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Capito - Power units "least" of F1's environmental problems but "most prominent"

Capito - Power units "least" of F1's environmental problems but "most prominent"

Capito - Power units "least" of F1's environmental problems but "most prominent"

Capito - Power units "least" of F1's environmental problems but "most prominent"

Williams team principal Jost Capito has explained although the "cars are the least" of Formula 1's sustainability problems, "they are the most prominent".

The power units in F1 cars are among the most efficient on the planet boasting a thermal efficiency rating of over 50 per cent.

The emissions count for less than one per cent of F1's carbon footprint yet with logistics and travel accounting for over 70 per cent, the focus remains on the cars.

After announcing plans to make Williams "climate positive" by 2030, Capito explained: “We have to tackle everything because if you want to be carbon neutral, you have to tackle everything, even something that is below 10 per cent.

"On the other hand, when you look at what the discussion is, it is always about the cars.

“This is what is in public and this is what makes the public mind up if we are sustainable or not sustainable. I don’t think we can have the argument, ‘look, the cars don’t really matter because we have bigger fish to fry’.

“Of course, if we want to be climate positive, that means we are not just focusing on what the cars have because other people do very much, we have to focus on the other areas.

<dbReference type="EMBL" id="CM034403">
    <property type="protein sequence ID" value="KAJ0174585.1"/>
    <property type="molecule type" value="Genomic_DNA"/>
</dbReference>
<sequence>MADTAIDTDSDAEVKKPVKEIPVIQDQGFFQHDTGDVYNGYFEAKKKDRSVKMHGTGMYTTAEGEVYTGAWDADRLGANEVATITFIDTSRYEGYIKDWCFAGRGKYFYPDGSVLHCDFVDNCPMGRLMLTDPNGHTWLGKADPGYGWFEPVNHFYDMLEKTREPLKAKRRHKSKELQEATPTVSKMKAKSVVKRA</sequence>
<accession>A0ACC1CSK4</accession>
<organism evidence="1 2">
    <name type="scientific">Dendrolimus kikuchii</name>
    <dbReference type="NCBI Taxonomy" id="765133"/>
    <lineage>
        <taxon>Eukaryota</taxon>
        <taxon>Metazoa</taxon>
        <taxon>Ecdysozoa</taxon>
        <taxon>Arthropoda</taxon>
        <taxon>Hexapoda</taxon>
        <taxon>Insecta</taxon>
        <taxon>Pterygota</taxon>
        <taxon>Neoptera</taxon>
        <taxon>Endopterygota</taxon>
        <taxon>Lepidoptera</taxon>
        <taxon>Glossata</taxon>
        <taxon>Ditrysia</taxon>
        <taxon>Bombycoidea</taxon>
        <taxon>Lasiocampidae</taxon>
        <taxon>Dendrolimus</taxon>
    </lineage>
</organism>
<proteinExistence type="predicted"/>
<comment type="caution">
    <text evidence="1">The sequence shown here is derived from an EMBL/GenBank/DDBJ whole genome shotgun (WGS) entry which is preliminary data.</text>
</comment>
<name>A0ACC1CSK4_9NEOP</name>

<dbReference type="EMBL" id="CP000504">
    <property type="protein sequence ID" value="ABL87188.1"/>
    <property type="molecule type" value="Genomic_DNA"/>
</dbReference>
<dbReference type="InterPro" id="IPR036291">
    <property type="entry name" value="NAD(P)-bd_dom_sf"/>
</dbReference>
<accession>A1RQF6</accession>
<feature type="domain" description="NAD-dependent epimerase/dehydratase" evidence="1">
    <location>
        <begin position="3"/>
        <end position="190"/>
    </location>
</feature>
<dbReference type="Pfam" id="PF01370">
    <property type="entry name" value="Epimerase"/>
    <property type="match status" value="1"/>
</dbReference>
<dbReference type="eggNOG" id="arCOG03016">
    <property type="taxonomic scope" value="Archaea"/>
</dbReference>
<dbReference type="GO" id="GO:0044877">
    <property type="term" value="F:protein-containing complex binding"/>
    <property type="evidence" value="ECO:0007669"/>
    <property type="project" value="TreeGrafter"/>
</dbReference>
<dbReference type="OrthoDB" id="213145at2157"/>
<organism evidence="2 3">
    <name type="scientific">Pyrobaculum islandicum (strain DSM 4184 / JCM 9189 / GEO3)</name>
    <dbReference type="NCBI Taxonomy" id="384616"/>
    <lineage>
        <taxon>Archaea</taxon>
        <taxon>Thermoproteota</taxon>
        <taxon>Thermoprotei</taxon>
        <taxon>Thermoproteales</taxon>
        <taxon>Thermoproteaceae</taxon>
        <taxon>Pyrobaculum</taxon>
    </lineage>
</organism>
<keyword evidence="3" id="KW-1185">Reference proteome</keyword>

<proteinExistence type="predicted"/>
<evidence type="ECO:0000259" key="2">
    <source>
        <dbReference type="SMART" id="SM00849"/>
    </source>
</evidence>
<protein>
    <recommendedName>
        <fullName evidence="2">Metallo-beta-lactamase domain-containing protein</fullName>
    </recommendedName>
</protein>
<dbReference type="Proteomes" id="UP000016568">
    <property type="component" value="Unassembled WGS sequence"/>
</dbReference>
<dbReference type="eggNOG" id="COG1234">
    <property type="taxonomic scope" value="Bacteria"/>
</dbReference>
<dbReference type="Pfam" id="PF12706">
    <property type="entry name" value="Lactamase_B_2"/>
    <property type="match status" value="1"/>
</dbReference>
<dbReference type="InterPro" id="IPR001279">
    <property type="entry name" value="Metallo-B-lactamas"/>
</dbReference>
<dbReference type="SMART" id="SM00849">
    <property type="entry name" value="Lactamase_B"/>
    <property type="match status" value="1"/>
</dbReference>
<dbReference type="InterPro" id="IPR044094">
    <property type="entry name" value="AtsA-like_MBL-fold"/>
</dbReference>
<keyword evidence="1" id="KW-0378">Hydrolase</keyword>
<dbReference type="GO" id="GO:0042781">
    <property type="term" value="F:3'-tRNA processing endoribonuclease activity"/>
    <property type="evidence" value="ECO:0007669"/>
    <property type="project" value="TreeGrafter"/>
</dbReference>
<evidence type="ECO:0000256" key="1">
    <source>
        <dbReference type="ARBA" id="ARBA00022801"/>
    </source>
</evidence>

“That is where we have to get better and also what is in the factory is also an important part.

“The cars are the least, but they are the most prominent argument.”

F1 calendar reduction not the answer

Despite the impact of travel and logistics, F1 continues its attempts to bloat the calendar with races in new locations, with Saudi Arabia and Miami recent examples that only add to the footprint.

McLaren Racing CEO Zak Brown and team principal Andreas Seidl have made repeated calls for a return to 20 races with a rotating calendar of events to lessen the sport's environmental impact, but Capito does not share this vision.

“I don’t think we should measure the emissions by the number of races because then it would, okay, go to zero [races] and then the problem is solved. I don’t think that this is the right approach," Capito added.

“I think the right approach is to lead the industry, to give the message through…we are communicating at each race to millions and millions of fans and if we have the right messaging we can inspire the fans to also change their behaviour here and there.

“We can’t measure it as Williams Racing or as Formula 1 but for sure, that can have an impact on leading by example and inspiring the fans to follow what the teams and what Formula 1 is doing.”

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